- **Low-Carbon Energy Source:** Nuclear energy is among the few technologies capable of producing large amounts of baseload electricity without emitting CO2, making it a crucial component in climate change discussions.

- **Scientific and Technical Innovations:** Advances in reactor technology, including the development of Generation IV reactors and research into nuclear fusion, promise higher safety standards and more efficient fuel use. These innovations could address some of the traditional concerns about nuclear energy.

### The Need for a Comprehensive View

The argument that the choice should not be between renewables and nuclear but a unified front against fossil fuels is an important contribution to the debate. Every energy source has its advantages and disadvantages, and a diversified energy mix might be the most effective way to achieve decarbonization goals without compromising supply security.

The challenge lies in clearly communicating to the public the complexities and trade-offs associated with different energy sources. This includes an open discussion about the risks, costs, and environmental impacts of each technology. Emphasizing the importance of scientific and technical innovations is key to minimizing risks and maximizing the sustainability and efficiency of energy production.

### Conclusion

The debate should be less polarized and more fact-based, aiming to create an energy landscape that supports both the reduction of greenhouse gas emissions and the assurance of reliable, safe, and economical energy supply. Nuclear energy, both fusion and fission, carries risks that must be carefully managed, but it also offers potentials that should not be ignored in the fight against climate change. Recognizing that each energy source is part of a larger puzzle can help find common ground and make progress towards the goals of People, Planet, and shared Prosperity.

Germany will due to its limited Landmass and dense Population be against Nuclear Fission.

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Mar 1·edited Mar 1

and sorry what is wrong with you?

do you see yourself ?? while watching in a mirror or is it empty???

you old bad white man think you are the one person you think you are gallilei? and then writing BS on the Internet?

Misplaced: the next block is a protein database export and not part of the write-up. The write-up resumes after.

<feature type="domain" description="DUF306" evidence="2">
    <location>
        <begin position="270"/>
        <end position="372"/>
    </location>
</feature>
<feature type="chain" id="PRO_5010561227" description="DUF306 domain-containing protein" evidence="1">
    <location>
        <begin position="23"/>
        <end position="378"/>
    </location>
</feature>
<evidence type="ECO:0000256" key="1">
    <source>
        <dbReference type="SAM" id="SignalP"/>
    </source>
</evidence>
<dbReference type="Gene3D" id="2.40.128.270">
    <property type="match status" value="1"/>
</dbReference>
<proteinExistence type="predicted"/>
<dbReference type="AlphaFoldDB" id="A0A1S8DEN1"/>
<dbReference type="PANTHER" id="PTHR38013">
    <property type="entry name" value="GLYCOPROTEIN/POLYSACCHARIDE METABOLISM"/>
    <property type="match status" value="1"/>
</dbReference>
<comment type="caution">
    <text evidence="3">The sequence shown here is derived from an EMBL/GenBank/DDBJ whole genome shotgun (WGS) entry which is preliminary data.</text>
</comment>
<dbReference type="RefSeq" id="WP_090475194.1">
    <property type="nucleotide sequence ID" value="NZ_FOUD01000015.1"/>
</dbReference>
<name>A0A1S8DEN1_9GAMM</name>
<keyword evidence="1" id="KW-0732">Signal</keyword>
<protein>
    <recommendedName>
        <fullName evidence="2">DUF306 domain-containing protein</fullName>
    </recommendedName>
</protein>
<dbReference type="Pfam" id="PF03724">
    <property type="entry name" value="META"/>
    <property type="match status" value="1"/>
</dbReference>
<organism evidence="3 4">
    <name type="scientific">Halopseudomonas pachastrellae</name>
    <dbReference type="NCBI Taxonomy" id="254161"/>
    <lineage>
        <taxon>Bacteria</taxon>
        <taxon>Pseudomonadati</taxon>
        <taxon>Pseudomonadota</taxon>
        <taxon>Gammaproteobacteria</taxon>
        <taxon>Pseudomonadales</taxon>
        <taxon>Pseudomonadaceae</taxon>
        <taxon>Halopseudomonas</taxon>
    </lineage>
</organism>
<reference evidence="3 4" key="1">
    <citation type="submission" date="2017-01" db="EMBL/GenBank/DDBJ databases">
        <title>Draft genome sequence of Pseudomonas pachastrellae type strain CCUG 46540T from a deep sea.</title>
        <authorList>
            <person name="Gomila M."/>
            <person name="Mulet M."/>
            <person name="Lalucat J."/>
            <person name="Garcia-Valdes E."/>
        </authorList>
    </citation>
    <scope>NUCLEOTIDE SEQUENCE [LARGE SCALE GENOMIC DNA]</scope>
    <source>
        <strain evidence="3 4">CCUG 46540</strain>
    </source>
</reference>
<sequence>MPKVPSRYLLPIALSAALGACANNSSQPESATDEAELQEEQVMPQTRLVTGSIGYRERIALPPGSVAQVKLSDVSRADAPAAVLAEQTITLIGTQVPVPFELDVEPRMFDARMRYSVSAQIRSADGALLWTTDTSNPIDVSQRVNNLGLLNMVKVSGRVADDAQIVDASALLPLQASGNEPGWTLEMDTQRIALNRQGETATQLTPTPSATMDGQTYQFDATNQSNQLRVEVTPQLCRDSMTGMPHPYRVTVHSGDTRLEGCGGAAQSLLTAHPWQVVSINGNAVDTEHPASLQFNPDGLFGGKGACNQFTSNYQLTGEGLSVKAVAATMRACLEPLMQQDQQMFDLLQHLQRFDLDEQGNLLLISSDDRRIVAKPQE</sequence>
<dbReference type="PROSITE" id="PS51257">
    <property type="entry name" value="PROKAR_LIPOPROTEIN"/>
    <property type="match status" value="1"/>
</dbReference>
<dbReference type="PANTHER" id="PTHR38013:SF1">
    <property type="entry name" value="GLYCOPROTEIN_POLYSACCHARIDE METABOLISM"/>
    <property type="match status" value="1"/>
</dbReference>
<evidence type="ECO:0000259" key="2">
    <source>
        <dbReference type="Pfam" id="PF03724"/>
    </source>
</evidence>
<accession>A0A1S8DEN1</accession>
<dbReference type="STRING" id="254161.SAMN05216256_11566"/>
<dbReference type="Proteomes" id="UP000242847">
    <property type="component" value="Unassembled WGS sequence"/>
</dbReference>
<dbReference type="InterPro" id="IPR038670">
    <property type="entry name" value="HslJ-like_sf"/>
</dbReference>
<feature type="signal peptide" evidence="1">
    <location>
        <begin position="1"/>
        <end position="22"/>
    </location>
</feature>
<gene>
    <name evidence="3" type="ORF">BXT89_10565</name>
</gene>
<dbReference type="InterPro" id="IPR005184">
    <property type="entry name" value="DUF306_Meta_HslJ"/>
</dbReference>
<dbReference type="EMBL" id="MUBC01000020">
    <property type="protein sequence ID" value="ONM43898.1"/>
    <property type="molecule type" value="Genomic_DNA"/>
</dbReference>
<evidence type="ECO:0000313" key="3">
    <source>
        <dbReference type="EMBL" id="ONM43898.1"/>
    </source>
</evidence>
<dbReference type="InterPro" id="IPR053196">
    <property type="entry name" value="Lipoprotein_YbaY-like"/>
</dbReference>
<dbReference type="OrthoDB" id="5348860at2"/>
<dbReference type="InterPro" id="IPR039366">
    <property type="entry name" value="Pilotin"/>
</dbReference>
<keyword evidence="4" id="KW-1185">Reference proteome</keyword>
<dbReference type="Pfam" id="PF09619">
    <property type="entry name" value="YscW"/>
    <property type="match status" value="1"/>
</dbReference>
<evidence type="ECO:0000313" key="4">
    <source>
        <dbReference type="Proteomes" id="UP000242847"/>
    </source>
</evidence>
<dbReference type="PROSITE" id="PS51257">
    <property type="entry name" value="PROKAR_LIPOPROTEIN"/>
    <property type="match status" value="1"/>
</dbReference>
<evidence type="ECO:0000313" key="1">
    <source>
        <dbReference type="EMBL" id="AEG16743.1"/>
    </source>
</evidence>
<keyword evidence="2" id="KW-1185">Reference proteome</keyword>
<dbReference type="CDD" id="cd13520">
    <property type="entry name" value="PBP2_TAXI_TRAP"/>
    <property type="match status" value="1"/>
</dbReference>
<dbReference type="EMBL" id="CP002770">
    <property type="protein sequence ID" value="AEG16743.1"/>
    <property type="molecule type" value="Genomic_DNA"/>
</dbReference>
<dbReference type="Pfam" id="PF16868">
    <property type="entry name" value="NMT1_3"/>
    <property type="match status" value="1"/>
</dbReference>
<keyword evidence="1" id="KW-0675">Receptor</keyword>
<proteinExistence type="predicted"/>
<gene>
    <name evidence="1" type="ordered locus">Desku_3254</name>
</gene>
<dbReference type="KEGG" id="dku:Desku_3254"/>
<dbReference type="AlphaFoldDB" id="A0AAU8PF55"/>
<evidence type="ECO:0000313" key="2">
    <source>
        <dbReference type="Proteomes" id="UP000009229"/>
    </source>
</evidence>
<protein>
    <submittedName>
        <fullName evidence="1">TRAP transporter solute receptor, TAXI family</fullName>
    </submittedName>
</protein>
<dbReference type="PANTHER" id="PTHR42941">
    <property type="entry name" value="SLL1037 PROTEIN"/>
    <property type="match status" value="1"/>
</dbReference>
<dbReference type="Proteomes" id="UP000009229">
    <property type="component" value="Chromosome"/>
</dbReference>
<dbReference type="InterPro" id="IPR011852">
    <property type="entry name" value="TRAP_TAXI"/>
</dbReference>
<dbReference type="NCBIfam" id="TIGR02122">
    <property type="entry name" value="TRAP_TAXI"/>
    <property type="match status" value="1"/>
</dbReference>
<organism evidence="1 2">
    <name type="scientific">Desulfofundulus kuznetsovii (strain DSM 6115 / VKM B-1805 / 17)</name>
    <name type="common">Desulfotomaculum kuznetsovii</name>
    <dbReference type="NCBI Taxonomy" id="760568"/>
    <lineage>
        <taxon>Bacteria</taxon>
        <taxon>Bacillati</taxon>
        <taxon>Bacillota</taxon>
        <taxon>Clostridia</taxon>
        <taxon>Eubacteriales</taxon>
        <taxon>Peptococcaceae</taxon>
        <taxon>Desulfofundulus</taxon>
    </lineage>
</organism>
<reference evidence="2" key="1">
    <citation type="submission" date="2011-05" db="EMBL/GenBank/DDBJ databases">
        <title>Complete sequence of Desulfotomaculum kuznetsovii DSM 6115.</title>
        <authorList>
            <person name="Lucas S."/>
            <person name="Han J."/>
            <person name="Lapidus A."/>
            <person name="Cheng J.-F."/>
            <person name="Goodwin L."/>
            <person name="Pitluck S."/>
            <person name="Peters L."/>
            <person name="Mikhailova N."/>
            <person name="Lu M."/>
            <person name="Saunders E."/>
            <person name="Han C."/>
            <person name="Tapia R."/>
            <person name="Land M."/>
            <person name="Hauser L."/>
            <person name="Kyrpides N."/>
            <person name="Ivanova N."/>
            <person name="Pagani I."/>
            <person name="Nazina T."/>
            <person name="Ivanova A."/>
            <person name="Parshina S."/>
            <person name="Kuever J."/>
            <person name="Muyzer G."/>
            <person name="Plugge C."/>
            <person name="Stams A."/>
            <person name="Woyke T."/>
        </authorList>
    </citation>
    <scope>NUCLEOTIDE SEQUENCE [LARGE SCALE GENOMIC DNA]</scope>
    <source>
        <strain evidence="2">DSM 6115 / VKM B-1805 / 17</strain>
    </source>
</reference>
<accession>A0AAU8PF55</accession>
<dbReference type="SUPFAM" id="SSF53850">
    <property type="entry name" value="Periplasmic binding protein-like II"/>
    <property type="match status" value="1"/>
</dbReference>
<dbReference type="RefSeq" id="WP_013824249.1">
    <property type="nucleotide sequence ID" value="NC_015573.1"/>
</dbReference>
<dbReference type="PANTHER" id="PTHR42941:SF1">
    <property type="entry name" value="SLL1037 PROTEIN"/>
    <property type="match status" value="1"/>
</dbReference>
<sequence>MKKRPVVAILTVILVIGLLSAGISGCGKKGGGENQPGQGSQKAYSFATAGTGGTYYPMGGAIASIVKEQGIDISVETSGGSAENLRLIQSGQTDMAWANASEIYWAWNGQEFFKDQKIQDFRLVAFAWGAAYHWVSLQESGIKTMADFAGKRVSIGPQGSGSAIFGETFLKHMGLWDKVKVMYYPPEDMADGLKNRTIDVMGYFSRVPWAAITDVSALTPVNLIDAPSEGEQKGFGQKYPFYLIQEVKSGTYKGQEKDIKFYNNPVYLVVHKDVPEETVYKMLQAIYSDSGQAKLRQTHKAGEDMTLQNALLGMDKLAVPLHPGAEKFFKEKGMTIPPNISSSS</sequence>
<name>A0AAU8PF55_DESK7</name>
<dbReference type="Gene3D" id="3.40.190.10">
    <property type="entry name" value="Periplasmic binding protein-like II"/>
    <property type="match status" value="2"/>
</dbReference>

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Sorry but I do not believe you! The information after surfing through every filter bubble, speak against you! Fusion maybe yes but like always a few years

away like Helion e.g. Fission nope!

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1. There is radioactive waste that no one knows where to put.

2. As we can see in Ukraine, it's impossible to secure a nuclear plant from war or terroristic attacks.

3. The companies who run nuclear plants have a long historical record of lying, cover-ups, and bad management, resulting in constant problems.

Since it looks like you could live with these problems, why don't you move and live right next to a nuclear plant? Because it seems nuclear plants are similar to airports - everyone wants one, but no one wants it right around their house (better to build them right around someone else's house).

Since we are so unsuccessful in decoupling energy usage from overall consumption, and since energy usage is emitting CO2 (and since we use regenerative energy, our usage of fossil energy has grown), we need to maybe think about lowering consumption. What's so difficult to understand about this?

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1. Everybody knows where to put radioactive waste. In the ground, buried for 500 years.

There is a separate issue of where to put spent fuel, which is sometimes mixed with the waste. The anti-nuclear groups would rather it were buried with the waste, meaning it needs to be kept buried for thousands of years. A better alternative would be to reprocess it and consume it in fast spectrum reactors, making more low carbon energy in the process.

2. Terrorists have been running this plant for almost 2 years now and still haven't found a way to weaponise it.

3. Old industry problems.

People familiar with nuclear plants are quite happy to live next to them. They provide jobs, make little noise or traffic (post construction), and are often parts of nature reserves.

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1. There's no truely safe place in sight.

2. Hmmmm. We'll see.

3. Who cares, if old or new. The record is there.

So, put up your name and go and live there.

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Feb 28·edited Feb 28

Do a little reading please:



If you care about the environment and human

development, you will I’m sure look again with new eyes.

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Hmmmm. English is not my native language, but I guess the word Reading should be written in small letters in that sentence. And after the links, I feel like some commatas are missing. So maybe it's not me who should be reading more.

I care about the environment and human development. I just don't see why having nuclear plants are necessary to improve both.

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Your English is great an nothing to be embarrassed about.

We should however both be embarrassed that Germany is currently getting 18GW of electricity from coal, whereas in this week of 2011 it was getting 17GW from nuclear.

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The second part is absolutely correct: this country hasn't yet realized we need to discuss how to achieve carbon neutrality very soon. Since this country also opted out of nuclear energy, it is lying to itself if we get nuclear power from abroad. We opted out, so no nuclear power from here or anywhere else.

And it isn't doing enough about wind, solar, water power and reducing our energy usage. It is just going through the motions with respect to climate protection and Paris etc. I absolutely agree as a country we do a bad job, a bad job that directly impedes on my children's ability to live the life that I had and enjoyed.